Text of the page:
Halloween at Reykjaviks' Open Air Museum 31 Oct.

25.10.2021 X

Halloween will be held at the Árbær Open Air Museum on Sunday 31 October from 18:00-20:00.

Hrekkjavaka Árbæjarsafns
Halloween at Árbær Open Air Museum

Visit the museum and find out about the fascinating customs of this ancient Celtic tradition, and, you never know, you might come across a few lost, old spirits wandering around the grounds.

Admission is free for children (up to 17 years old), disabled people, and Reykjavík Culture Card holders, others pay ISK 1,800. An adult must accompany kids 12 years or younger. Those who scare easily might want to bring someone too. The programme starts at 18:00 and runs until 20:00.

P.s. Please notice that we have limited parking places so we suggest you come walking or by bus. See

Hrekkjavökudagskrá Árbæjarsafns
What When Where
Introduction to Ghost Studies I (for younger children) 18:15 Landakot
Introduction to Ghost Studies I (for older children) 19:00 Landakot
mask workshop 18-20 The Granary
Bonfire and fire dance 19:30 The football field
Witchcraft in the area 18-20 The museum area & Garðastræti
Blacksmith 18-20 Eldsmiðjan
Trick & Treat houses 18-20 Kleppur, Kjöthús, Miðhús, Skrúðshús og Þingholtsstræti
Tresure hunt 18-20 ask for it in Lækjargata house
Photo booth 18-20 Líkn


Halloween has seen somewhat of a revival across Europe in the past few years, with many museums celebrating the event with great success. According to both old Nordic traditions and Celtic folklore, Halloween marks the start of the old New Year's Eve or Winter's Eve and the end of summer, which was celebrated with much gratitude for a good harvest and hopes for future prosperity.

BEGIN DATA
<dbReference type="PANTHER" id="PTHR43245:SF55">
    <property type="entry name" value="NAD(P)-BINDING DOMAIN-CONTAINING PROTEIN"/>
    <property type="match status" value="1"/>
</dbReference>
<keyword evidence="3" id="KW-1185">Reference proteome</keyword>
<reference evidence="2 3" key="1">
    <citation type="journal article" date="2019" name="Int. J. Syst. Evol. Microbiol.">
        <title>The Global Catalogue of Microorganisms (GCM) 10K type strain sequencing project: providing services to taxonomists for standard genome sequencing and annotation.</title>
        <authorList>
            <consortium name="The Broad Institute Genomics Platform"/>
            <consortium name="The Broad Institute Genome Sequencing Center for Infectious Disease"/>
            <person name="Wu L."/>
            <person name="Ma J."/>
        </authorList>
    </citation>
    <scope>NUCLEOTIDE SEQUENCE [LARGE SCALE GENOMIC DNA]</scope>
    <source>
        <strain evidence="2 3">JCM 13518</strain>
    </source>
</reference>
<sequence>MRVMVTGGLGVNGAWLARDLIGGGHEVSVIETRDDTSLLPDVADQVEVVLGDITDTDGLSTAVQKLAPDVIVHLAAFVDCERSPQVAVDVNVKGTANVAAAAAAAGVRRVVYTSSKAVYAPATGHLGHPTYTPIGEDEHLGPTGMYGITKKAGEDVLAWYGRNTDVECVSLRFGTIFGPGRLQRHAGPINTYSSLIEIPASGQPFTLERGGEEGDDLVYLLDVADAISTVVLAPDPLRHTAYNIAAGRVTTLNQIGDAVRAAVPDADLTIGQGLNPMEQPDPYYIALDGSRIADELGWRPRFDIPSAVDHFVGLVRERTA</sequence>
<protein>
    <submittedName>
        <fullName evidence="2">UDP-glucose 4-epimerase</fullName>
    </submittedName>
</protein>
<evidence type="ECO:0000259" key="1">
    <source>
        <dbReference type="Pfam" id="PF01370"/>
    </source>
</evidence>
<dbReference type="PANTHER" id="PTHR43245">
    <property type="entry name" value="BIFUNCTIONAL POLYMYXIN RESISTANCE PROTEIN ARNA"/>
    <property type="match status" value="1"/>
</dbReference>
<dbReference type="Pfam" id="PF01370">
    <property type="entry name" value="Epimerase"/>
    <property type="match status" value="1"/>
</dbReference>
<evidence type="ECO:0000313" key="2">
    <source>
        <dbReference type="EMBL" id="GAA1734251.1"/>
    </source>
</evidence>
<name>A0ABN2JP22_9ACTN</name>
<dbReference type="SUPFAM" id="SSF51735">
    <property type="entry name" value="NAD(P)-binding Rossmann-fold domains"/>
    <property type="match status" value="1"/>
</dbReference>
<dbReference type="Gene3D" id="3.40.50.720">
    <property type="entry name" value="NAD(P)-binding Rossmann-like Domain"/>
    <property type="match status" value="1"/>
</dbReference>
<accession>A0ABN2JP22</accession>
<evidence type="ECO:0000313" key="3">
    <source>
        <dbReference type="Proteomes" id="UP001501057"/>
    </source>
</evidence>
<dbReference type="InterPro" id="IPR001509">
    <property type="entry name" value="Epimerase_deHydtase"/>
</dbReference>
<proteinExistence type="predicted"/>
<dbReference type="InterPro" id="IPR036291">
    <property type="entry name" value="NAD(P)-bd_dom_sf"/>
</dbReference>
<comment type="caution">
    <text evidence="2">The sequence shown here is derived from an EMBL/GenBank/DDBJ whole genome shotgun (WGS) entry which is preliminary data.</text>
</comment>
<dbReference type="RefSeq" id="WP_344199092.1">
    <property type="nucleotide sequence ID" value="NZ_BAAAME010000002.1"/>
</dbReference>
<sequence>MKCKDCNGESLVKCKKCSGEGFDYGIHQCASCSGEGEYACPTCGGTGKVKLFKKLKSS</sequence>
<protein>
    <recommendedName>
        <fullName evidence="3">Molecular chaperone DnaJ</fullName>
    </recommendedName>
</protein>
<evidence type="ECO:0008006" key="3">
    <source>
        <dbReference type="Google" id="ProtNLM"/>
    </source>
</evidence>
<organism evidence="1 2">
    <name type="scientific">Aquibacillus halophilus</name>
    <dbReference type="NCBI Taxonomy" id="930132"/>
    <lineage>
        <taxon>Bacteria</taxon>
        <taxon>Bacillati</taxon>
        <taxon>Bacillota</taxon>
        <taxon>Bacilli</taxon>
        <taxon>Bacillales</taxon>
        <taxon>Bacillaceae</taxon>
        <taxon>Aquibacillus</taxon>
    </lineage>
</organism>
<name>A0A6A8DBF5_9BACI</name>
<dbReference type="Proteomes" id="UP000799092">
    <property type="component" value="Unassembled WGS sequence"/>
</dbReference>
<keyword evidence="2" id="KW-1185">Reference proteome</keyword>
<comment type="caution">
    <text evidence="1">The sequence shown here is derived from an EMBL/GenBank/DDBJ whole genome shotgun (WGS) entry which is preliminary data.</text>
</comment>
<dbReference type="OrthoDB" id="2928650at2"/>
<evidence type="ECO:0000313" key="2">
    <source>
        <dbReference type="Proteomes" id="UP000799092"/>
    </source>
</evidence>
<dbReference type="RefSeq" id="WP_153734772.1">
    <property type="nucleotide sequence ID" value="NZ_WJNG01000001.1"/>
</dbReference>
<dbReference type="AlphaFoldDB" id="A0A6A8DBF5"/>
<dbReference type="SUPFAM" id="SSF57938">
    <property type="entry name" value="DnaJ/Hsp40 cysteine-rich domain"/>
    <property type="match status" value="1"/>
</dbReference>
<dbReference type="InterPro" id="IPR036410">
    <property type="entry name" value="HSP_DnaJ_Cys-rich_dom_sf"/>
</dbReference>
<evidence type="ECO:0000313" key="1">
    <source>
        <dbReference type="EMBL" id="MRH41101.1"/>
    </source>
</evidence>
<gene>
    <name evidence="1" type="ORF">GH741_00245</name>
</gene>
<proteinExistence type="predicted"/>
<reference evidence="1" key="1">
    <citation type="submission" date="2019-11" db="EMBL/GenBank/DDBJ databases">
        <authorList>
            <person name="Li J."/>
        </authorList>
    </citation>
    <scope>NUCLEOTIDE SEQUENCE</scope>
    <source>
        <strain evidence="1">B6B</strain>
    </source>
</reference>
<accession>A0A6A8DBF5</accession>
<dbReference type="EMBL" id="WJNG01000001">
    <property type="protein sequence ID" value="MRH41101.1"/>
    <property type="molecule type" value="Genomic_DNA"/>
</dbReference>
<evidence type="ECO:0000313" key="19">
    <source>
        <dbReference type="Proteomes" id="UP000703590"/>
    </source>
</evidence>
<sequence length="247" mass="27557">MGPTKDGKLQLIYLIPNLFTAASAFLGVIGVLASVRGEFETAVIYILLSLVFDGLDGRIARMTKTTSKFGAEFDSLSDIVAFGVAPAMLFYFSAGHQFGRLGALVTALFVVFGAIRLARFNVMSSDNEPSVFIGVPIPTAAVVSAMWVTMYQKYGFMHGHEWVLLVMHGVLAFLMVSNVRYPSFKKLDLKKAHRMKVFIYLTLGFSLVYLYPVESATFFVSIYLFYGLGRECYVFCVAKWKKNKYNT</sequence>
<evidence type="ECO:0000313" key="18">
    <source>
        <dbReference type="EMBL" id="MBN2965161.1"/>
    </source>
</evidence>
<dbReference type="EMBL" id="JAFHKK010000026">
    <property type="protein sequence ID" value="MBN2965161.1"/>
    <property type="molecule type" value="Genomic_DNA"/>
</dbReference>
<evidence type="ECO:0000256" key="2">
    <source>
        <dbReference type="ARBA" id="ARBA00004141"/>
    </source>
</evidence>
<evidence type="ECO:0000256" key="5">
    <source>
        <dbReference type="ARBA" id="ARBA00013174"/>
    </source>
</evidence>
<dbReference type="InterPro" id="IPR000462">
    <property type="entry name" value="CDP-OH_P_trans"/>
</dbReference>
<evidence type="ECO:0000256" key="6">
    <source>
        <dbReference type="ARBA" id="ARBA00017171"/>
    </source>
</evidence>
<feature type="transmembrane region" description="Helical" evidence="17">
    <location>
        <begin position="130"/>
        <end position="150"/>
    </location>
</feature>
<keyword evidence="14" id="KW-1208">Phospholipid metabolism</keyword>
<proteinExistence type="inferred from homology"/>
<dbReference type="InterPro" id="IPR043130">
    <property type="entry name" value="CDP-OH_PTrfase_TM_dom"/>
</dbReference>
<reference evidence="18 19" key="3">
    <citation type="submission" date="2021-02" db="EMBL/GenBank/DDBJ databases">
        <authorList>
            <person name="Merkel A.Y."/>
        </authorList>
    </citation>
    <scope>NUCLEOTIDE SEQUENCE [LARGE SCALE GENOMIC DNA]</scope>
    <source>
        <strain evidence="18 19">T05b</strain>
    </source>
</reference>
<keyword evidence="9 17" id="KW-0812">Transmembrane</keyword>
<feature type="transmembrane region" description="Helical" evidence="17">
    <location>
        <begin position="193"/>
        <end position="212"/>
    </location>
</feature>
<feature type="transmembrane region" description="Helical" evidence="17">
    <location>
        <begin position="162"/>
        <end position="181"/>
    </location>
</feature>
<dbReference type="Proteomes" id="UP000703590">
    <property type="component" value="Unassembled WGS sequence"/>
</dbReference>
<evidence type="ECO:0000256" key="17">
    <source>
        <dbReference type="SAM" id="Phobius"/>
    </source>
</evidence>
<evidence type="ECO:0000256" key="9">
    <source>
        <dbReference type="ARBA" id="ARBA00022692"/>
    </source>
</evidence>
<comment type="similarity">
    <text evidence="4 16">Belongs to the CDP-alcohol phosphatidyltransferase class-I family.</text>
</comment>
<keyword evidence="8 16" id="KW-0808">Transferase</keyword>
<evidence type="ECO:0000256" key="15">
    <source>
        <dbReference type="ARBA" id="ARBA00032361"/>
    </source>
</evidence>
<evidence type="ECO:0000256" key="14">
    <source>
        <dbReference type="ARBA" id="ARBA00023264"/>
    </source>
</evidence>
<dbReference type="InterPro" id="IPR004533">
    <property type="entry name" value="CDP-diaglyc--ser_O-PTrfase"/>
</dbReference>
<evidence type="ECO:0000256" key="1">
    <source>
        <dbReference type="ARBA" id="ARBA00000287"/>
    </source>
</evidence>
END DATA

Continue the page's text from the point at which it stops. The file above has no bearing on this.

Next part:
All Hallows' Day, celebrated on 1 November, was the most sacred festival of the Catholic Church in Iceland. According to Grágás (The Grey Goose Laws), farmers were obliged to help the poor and give them food. The day before, which was initially known in English as All Hallows' Eve, evolved, and together with Samhain, it merged into Halloween – a famous festival celebrated throughout the British Isles. As a result of its extensive cultural influence, it's now celebrated in many countries worldwide.

Samhain (summer's end) is the name of the ancient Celtic festival celebrated from 31 October – 1 November. It marks the end of the harvest season and the beginning of winter, or the dark part of the year. During Samhain, people lit bonfires and dressed up in costumes to protect themselves from supernatural beings and spirits. People went from door to door in costume with turnip lanterns reciting verses in exchange for food. This festival is now known as Halloween or hrekkjavaka in Icelandic.